Dec 23, 2008, 4:32 AM
At the same time, the threat to species and ecosystems has never been as great as it is today. Species extinction caused by human activities continues at an alarming rate.
In response, the United Nations Environment Programme (UNEP) convened the Ad-Hoc Working Group of Experts on Biological Diversity in November 1988 to explore the need for an international convention on biological diversity.
Soon after, in May 1989, it established the Ad Hoc Working Group of Technical and Legal Experts to prepare an international legal instrument for the conservation and sustainable use of biological diversity.
The experts were to take into account “the need to share costs and benefits between developed and developing countries” as well as “ways and means to support innovation by local people”.
By February 1991, the Ad Hoc Working Group had become known as the Intergovernmental Negotiating Committee. Its work culminated on 22 May 1992 with the Nairobi Conference for the Adoption of the Agreed Text of the Convention on Biological Diversity.
The Convention was opened for signature on 5 June 1992 at the United Nations Conference on Environment and Development (the Rio “Earth Summit”). It remained open for signature until 4 June 1993, by which time it had received 168 signatures.
The Convention entered into force on 29 December 1993, which was 90 days after the 30th ratification. The first session of the Conference of the Parties was scheduled for 28 November to 9 December 1994 in the Bahamas.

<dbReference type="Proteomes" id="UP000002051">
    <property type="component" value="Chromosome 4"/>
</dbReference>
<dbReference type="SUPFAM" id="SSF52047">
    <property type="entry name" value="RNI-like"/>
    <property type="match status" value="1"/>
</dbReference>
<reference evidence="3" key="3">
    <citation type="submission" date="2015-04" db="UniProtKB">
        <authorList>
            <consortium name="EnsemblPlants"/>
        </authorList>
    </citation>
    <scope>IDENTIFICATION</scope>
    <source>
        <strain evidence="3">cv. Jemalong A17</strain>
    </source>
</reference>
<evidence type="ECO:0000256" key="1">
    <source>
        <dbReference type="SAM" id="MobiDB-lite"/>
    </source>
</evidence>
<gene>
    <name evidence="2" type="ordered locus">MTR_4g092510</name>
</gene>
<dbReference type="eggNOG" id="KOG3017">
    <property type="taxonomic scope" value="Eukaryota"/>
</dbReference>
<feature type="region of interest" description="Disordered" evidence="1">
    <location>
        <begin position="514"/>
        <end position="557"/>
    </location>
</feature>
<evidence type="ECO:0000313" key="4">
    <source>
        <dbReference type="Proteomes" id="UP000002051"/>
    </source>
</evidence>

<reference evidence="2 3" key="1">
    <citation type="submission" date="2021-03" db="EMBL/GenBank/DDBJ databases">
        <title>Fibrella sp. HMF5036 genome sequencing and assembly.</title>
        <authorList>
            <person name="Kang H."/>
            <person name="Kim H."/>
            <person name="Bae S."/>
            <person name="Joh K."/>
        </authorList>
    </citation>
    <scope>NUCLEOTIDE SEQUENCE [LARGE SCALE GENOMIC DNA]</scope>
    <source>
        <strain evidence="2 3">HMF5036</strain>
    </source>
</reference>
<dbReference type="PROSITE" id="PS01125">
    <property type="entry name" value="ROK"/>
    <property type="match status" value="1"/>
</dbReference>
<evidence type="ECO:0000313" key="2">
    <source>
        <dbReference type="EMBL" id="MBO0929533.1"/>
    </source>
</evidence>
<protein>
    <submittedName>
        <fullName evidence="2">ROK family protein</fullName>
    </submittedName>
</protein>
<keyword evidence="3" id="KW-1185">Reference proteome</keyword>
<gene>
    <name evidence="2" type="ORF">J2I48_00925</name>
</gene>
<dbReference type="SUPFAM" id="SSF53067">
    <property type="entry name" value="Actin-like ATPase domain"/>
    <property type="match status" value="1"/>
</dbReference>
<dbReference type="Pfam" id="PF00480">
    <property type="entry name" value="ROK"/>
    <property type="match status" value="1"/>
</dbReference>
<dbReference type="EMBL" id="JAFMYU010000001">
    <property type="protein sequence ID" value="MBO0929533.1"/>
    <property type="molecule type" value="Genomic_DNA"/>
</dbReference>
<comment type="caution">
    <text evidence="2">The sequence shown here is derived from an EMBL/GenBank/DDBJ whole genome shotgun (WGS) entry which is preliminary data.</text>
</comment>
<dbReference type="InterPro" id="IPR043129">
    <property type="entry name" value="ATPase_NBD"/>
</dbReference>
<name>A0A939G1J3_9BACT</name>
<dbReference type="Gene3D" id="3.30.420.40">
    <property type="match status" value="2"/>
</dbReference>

The Convention on Biological Diversity was inspired by the world community’s growing commitment to sustainable development. It represents a dramatic step forward in the conservation of biological diversity, the sustainable use of its components, and the fair and equitable sharing of benefits arising from the use of genetic resources.
The objectives of this convention, to be pursued in accordance with its relevant provisions, are the conservation of biological diversity, the sustainable use of its components and the fair and equitable sharing of the benefits arising from of the utilisation of genetic resources, including by appropriate access to genetic resources and by appropriate transfer of relevant technologies, taking into account all rights over those resources and to technologies, and by appropriate funding Principle.